Deletion of a Csf1r enhancer selectively impacts CSF1R expression and development of tissue macrophage populations.

Rocío Rojo, Anna Raper, Derya D. Ozdemir, Lucas Lefevre, Kathleen Grabert, Evi Wollscheid-Lengeling, Barry Bradford, M. Caruso, Iveta Gazova, Alejandra Sanchez, Zofia M. Lisowski, Joana Alves, Irene Molina-Gonzalez, Hayk Davtyan, Rebecca J. Lodge, James D. Glover, Robert Wallace, David A. D. Munro, Eyal David, Ido AmitVéronique E. Miron, Josef Priller, Stephen J. Jenkins, Giles E. Hardingham, Mathew Blurton-Jones, Neil A. Mabbott, Kim M. Summers, Peter Hohenstein, David A. Hume, Clare Pridans

Research output: Contribution to journalArticlepeer-review

Abstract / Description of output

The proliferation, differentiation and survival of mononuclear phagocytes depend on signals from the receptor for macrophage colony-stimulating factor, CSF1R. The mammalian Csf1r locus contains a highly conserved super-enhancer, the fms-intronic regulatory element (FIRE). Here we show that genomic deletion of FIRE in mice selectively impacts CSF1R expression and tissue macrophage development in specific tissues. Deletion of FIRE ablates macrophage development from murine embryonic stem cells. Csf1rΔFIRE/ΔFIRE mice lack macrophages in the embryo, brain microglia and resident macrophages in the skin, kidney, heart and peritoneum. The homeostasis of other macrophage populations and monocytes is unaffected, but monocytes and their progenitors in bone marrow lack surface CSF1R. Finally, Csf1rΔFIRE/ΔFIRE mice are healthy and fertile without similar growth, neurological or developmental abnormalities reported in Csf1r-/- rodents. Csf1rΔFIRE/ΔFIRE mice thus provide a model to explore the homeostatic, physiological and immunological functions of tissue-specific macrophage populations in adult animals.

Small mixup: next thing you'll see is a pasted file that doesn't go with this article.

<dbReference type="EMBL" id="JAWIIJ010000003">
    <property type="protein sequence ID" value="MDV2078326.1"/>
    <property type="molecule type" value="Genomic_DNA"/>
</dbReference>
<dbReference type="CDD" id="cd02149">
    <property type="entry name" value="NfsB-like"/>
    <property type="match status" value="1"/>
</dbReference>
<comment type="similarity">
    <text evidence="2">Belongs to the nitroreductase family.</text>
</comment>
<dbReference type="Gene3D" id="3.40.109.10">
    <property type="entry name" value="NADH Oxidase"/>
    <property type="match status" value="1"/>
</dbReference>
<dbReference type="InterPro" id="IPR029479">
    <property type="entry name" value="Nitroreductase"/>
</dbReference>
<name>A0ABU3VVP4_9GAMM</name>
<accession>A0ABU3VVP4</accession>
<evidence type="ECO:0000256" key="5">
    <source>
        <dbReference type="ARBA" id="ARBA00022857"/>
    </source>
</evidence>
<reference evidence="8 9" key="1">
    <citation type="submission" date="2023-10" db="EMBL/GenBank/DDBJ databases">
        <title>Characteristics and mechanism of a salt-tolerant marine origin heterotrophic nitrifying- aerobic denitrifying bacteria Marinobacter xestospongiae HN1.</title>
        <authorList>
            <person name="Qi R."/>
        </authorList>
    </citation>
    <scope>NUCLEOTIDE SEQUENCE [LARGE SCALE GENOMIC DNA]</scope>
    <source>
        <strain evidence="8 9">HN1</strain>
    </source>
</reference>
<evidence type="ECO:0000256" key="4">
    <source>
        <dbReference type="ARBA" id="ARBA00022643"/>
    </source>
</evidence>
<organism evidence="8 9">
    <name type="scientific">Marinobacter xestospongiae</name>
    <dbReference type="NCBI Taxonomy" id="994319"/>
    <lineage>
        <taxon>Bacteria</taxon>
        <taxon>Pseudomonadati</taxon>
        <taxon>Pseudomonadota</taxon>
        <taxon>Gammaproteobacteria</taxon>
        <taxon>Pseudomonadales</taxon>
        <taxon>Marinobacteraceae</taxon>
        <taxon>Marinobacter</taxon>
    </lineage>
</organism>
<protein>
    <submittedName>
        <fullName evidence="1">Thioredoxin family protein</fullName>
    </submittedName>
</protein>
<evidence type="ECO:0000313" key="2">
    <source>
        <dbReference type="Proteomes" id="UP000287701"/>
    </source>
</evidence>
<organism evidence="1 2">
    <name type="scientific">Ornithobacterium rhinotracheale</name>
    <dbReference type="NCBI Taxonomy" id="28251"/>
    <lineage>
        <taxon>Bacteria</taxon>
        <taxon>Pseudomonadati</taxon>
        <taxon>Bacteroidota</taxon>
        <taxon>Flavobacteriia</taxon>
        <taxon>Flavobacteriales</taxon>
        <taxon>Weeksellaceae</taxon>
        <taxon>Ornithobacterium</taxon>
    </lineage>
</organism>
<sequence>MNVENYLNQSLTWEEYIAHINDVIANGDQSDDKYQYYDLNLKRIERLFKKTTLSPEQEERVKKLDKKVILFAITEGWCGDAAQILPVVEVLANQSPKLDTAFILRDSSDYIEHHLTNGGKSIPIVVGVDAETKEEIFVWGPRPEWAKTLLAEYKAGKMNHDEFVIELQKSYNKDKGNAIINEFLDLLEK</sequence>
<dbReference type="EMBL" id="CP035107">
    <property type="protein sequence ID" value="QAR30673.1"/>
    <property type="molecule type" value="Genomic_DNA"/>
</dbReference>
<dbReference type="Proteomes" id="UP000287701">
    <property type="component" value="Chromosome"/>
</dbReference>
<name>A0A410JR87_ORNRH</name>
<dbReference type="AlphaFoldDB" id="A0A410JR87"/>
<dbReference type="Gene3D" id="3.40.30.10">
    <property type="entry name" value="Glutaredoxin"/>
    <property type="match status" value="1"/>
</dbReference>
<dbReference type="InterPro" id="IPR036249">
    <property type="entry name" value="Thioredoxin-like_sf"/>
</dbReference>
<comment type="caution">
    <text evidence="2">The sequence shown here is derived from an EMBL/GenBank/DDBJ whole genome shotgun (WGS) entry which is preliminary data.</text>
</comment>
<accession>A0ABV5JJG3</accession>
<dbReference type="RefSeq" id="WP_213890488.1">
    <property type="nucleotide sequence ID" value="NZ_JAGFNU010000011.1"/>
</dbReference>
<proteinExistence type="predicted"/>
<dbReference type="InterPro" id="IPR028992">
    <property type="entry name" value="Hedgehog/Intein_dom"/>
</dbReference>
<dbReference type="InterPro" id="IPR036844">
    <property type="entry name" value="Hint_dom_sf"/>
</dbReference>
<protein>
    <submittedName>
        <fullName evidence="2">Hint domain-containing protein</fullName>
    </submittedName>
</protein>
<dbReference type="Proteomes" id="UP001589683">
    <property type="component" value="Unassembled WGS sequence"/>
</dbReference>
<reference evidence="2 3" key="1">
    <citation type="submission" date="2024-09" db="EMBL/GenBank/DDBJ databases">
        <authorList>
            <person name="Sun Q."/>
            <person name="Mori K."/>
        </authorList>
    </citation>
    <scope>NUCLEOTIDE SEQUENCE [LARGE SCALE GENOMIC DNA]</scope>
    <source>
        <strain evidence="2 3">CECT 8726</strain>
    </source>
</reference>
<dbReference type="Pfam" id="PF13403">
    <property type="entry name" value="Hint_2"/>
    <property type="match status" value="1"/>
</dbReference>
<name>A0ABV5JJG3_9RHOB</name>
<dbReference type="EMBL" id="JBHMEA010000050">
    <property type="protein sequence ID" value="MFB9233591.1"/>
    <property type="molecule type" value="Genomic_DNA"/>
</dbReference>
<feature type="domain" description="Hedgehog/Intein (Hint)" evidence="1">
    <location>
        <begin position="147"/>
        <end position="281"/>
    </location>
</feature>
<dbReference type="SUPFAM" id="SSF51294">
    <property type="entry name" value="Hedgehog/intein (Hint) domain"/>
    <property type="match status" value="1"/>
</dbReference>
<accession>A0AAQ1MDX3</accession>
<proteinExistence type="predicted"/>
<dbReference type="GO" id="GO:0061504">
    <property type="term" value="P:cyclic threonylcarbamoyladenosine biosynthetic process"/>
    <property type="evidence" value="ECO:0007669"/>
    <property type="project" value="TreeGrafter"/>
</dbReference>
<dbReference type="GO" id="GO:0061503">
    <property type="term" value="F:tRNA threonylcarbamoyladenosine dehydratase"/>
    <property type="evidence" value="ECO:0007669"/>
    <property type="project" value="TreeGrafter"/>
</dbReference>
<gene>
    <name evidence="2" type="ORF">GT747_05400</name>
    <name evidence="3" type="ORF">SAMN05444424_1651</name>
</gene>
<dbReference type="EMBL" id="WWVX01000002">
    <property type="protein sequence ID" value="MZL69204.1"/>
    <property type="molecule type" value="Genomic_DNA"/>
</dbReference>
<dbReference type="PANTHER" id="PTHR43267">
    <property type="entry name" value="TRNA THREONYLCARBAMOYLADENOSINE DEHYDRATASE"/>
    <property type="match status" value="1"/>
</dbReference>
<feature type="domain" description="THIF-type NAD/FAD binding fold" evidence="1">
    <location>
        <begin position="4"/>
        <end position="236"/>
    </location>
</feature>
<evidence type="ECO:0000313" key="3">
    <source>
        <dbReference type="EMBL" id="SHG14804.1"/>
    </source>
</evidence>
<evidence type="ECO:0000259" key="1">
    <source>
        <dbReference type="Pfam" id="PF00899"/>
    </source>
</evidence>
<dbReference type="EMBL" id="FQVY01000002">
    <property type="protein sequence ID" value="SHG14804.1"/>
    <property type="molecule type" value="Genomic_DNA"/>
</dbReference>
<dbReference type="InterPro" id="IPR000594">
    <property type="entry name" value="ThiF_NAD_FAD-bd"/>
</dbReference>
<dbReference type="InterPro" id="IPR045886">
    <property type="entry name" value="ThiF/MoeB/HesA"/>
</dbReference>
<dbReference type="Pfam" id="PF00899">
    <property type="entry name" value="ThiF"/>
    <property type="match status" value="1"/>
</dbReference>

Original languageEnglish
Article number3215
JournalNature Communications
Publication statusPublished - 19 Jul 2019


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